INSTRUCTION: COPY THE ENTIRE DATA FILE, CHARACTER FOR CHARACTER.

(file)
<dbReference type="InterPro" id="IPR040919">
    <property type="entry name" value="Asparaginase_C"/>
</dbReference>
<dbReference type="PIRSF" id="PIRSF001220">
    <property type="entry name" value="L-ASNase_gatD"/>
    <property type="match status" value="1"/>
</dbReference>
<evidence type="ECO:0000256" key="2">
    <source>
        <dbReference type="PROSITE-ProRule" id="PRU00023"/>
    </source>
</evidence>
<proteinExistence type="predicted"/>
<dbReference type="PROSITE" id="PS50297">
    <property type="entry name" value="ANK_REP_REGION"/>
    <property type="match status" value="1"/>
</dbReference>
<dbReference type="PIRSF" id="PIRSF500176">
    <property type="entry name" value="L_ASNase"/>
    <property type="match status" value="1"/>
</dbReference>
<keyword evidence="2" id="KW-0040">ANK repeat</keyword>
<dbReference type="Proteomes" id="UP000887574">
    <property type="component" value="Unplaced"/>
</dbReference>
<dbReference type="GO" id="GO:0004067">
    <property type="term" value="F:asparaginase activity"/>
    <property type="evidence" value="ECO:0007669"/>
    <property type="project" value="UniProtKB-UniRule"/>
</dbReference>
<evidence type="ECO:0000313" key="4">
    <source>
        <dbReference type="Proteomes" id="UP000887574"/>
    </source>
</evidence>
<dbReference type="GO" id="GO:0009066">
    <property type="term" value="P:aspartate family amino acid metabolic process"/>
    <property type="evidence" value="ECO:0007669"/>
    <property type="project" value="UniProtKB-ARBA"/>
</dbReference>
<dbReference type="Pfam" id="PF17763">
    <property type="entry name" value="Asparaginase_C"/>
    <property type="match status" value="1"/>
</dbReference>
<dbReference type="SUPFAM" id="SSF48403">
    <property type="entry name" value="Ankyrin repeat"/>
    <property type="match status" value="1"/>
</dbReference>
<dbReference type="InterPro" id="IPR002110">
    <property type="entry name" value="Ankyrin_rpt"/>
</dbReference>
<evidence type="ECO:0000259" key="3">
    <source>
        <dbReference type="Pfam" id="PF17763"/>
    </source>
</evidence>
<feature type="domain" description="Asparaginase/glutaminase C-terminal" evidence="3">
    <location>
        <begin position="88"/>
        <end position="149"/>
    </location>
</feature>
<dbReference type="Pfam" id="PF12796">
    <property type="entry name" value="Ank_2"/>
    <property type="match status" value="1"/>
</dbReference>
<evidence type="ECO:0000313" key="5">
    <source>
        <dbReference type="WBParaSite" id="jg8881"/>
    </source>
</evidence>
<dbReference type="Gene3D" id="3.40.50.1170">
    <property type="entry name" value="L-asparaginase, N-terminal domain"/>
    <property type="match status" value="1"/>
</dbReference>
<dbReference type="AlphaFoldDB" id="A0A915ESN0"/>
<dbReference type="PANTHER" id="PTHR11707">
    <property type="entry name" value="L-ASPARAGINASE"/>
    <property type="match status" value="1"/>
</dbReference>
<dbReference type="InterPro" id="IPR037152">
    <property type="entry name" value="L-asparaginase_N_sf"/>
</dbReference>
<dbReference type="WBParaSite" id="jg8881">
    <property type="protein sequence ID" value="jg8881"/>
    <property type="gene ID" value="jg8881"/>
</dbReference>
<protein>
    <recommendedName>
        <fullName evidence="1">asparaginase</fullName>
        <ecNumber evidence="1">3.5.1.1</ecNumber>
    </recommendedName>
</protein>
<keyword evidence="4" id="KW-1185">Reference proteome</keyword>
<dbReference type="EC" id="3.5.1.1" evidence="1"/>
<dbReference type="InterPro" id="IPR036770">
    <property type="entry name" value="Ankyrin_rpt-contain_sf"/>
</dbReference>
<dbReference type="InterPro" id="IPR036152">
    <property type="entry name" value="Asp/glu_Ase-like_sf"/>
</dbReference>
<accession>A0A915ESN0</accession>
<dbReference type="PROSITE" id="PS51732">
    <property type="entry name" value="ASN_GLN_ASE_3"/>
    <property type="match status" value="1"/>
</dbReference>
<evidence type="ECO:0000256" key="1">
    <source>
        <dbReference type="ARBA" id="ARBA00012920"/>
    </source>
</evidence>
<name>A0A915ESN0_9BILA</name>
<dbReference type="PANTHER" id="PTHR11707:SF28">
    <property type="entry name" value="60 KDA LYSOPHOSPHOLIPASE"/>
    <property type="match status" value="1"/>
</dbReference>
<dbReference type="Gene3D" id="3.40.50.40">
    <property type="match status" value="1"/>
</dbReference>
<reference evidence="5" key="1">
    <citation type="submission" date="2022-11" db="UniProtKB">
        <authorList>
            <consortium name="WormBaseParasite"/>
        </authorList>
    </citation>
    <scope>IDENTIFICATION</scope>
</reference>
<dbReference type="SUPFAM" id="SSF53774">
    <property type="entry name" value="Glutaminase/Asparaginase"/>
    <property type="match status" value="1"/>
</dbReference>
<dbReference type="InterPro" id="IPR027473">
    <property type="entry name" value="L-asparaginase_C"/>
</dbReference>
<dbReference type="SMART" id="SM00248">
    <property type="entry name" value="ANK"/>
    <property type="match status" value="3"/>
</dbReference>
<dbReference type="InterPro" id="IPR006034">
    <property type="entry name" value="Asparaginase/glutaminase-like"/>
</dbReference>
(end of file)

<dbReference type="InterPro" id="IPR040919">
    <property type="entry name" value="Asparaginase_C"/>
</dbReference>
<dbReference type="PIRSF" id="PIRSF001220">
    <property type="entry name" value="L-ASNase_gatD"/>
    <property type="match status" value="1"/>
</dbReference>
<evidence type="ECO:0000256" key="2">
    <source>
        <dbReference type="PROSITE-ProRule" id="PRU00023"/>
    </source>
</evidence>
<proteinExistence type="predicted"/>
<dbReference type="PROSITE" id="PS50297">
    <property type="entry name" value="ANK_REP_REGION"/>
    <property type="match status" value="1"/>
</dbReference>
<dbReference type="PIRSF" id="PIRSF500176">
    <property type="entry name" value="L_ASNase"/>
    <property type="match status" value="1"/>
</dbReference>
<keyword evidence="2" id="KW-0040">ANK repeat</keyword>
<dbReference type="Proteomes" id="UP000887574">
    <property type="component" value="Unplaced"/>
</dbReference>
<dbReference type="GO" id="GO:0004067">
    <property type="term" value="F:asparaginase activity"/>
    <property type="evidence" value="ECO:0007669"/>
    <property type="project" value="UniProtKB-UniRule"/>
</dbReference>
<evidence type="ECO:0000313" key="4">
    <source>
        <dbReference type="Proteomes" id="UP000887574"/>
    </source>
</evidence>
<dbReference type="GO" id="GO:0009066">
    <property type="term" value="P:aspartate family amino acid metabolic process"/>
    <property type="evidence" value="ECO:0007669"/>
    <property type="project" value="UniProtKB-ARBA"/>
</dbReference>
<dbReference type="Pfam" id="PF17763">
    <property type="entry name" value="Asparaginase_C"/>
    <property type="match status" value="1"/>
</dbReference>
<dbReference type="SUPFAM" id="SSF48403">
    <property type="entry name" value="Ankyrin repeat"/>
    <property type="match status" value="1"/>
</dbReference>
<dbReference type="InterPro" id="IPR002110">
    <property type="entry name" value="Ankyrin_rpt"/>
</dbReference>
<evidence type="ECO:0000259" key="3">
    <source>
        <dbReference type="Pfam" id="PF17763"/>
    </source>
</evidence>
<feature type="domain" description="Asparaginase/glutaminase C-terminal" evidence="3">
    <location>
        <begin position="88"/>
        <end position="149"/>
    </location>
</feature>
<dbReference type="Pfam" id="PF12796">
    <property type="entry name" value="Ank_2"/>
    <property type="match status" value="1"/>
</dbReference>
<evidence type="ECO:0000313" key="5">
    <source>
        <dbReference type="WBParaSite" id="jg8881"/>
    </source>
</evidence>
<dbReference type="Gene3D" id="3.40.50.1170">
    <property type="entry name" value="L-asparaginase, N-terminal domain"/>
    <property type="match status" value="1"/>
</dbReference>
<dbReference type="AlphaFoldDB" id="A0A915ESN0"/>
<dbReference type="PANTHER" id="PTHR11707">
    <property type="entry name" value="L-ASPARAGINASE"/>
    <property type="match status" value="1"/>
</dbReference>
<dbReference type="InterPro" id="IPR037152">
    <property type="entry name" value="L-asparaginase_N_sf"/>
</dbReference>
<dbReference type="WBParaSite" id="jg8881">
    <property type="protein sequence ID" value="jg8881"/>
    <property type="gene ID" value="jg8881"/>
</dbReference>
<protein>
    <recommendedName>
        <fullName evidence="1">asparaginase</fullName>
        <ecNumber evidence="1">3.5.1.1</ecNumber>
    </recommendedName>
</protein>
<keyword evidence="4" id="KW-1185">Reference proteome</keyword>
<dbReference type="EC" id="3.5.1.1" evidence="1"/>
<dbReference type="InterPro" id="IPR036770">
    <property type="entry name" value="Ankyrin_rpt-contain_sf"/>
</dbReference>
<dbReference type="InterPro" id="IPR036152">
    <property type="entry name" value="Asp/glu_Ase-like_sf"/>
</dbReference>
<accession>A0A915ESN0</accession>
<dbReference type="PROSITE" id="PS51732">
    <property type="entry name" value="ASN_GLN_ASE_3"/>
    <property type="match status" value="1"/>
</dbReference>
<evidence type="ECO:0000256" key="1">
    <source>
        <dbReference type="ARBA" id="ARBA00012920"/>
    </source>
</evidence>
<name>A0A915ESN0_9BILA</name>
<dbReference type="PANTHER" id="PTHR11707:SF28">
    <property type="entry name" value="60 KDA LYSOPHOSPHOLIPASE"/>
    <property type="match status" value="1"/>
</dbReference>
<dbReference type="Gene3D" id="3.40.50.40">
    <property type="match status" value="1"/>
</dbReference>
<reference evidence="5" key="1">
    <citation type="submission" date="2022-11" db="UniProtKB">
        <authorList>
            <consortium name="WormBaseParasite"/>
        </authorList>
    </citation>
    <scope>IDENTIFICATION</scope>
</reference>
<dbReference type="SUPFAM" id="SSF53774">
    <property type="entry name" value="Glutaminase/Asparaginase"/>
    <property type="match status" value="1"/>
</dbReference>
<dbReference type="InterPro" id="IPR027473">
    <property type="entry name" value="L-asparaginase_C"/>
</dbReference>
<dbReference type="SMART" id="SM00248">
    <property type="entry name" value="ANK"/>
    <property type="match status" value="3"/>
</dbReference>
<dbReference type="InterPro" id="IPR006034">
    <property type="entry name" value="Asparaginase/glutaminase-like"/>
</dbReference>